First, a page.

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How to Prepare for a Career in Psychology

Looking to becoming a Psychologist?  Here are 5 of the critical steps as you prepare for your career in the field of psychology.   This list was adapted from the article How To Become A Psychologist

1. Preparation to become a psychologist begins before formal educational pursuits. Individuals who possess innate qualities of being great communicators with non-judgmental listening skills combined with sympathetic insight make great psychologists. A studious, inquisitive nature is also a must. Participating in high school courses like: psychology, health, biology, English, and computer science prepares students for future educational programs to meet career goals.

2. Attaining an associates or bachelors degree in psychology opens educational and career opportunities. A two year associates degree program in psychology offers individuals a basic understanding of fundamental and general principles. Courses in English, public speaking, communications, psychological principles, mathematics, general psychology, developmental psychology, brain and behavior, psychology of learning and memory, social psychology, cognitive psychology, social and behavioral sciences, and humanities provide a basic understanding of how the human mind operates as well as the ability to recognize mental illness. Graduates from a two year program can gain entry level employment or advance studies to bachelor degree programs. A bachelor degree program allows students a greater understanding of human behavior, emotion, and mental illness. Bachelor degree courses in the field of psychology include: statistics, counseling methods, legal and ethical issues, interpersonal skills, social analysis, abnormal psychology, and group work in theory and practice. Students who complete bachelor degree programs may work entry level case workers or continue to advanced degree programs. 

3. A masters degree program in psychology allows students to specialize training within one of many fields of psychology in a variety of settings including: schools, private practices, industry, government, research, or business. Courses in family intervention, lifespan theories, psychopharmacology, counseling and communication, ethnic counseling, career counseling, individual therapy, ethics and law, child and adolescent therapy psychological assessment, family therapy, group therapy, and diagnosis and treatment psychopathology provides students with the knowledge needed for internship endeavors. Students then complete a masters thesis and continue on to clinical experience. A year long internship under the supervision of a licensed and trained psychologist within a mental health facility allows students the opportunity to work as psychological assistants or to pursue doctoral degree programs.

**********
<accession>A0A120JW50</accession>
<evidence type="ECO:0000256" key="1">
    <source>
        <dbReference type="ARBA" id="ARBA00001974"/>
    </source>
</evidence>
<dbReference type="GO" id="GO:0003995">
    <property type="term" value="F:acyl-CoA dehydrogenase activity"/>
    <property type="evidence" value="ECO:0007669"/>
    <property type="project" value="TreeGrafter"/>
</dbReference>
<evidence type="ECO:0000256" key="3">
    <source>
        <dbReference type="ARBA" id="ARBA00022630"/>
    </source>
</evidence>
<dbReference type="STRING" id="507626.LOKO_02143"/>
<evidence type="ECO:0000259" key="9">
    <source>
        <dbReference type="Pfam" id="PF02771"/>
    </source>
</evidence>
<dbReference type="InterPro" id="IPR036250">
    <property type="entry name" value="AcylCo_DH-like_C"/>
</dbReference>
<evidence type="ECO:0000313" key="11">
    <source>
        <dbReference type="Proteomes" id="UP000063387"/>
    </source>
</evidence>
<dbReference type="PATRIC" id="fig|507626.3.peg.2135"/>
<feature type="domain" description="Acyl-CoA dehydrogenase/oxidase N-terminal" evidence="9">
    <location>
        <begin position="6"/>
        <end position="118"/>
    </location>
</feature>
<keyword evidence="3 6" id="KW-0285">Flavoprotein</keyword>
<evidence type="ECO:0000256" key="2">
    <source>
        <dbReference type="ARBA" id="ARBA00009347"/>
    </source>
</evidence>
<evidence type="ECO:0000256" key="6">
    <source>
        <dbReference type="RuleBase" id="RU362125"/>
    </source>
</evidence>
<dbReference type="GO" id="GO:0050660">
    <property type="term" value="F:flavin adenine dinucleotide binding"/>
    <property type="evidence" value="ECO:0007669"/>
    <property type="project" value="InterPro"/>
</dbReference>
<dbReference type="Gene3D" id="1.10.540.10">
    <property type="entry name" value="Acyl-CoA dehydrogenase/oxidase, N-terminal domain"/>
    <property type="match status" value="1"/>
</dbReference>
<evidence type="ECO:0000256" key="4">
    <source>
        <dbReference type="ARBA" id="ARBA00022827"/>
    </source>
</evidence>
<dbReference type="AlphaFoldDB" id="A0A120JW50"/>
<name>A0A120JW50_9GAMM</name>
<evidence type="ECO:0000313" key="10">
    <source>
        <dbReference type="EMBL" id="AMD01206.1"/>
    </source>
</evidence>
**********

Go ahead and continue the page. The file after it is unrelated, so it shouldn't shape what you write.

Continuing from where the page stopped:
4. A doctoral degree program qualifies students to become experts in the field of psychology. A doctoral degree program consists of coursework based upon practical and theoretical studies, clinical experience, and completion of a publishable dissertation. Courses concentrate on specializations within psychology including human development, theories of personality, social psychology, cognitive psychology, and quantitative research. Upon completion of an internship under the supervision of a psychologist, students must fulfill licensing requirements and write a dissertation. A candidate is then qualified to work as a psychologist.

5. Licensing and certification is administered by the American Psychological Association as determined by state boards or facility regulations. Additional certification is offered through the American Board of Professional Psychology to advance a candidates' professional goals. Most states determine certification and licensing processes to field of specialization, training background, and clinical experience. Most doctoral candidates must pass oral, written and essay examinations to qualify for licensing as well as meet continuing education requirements for license renewal.

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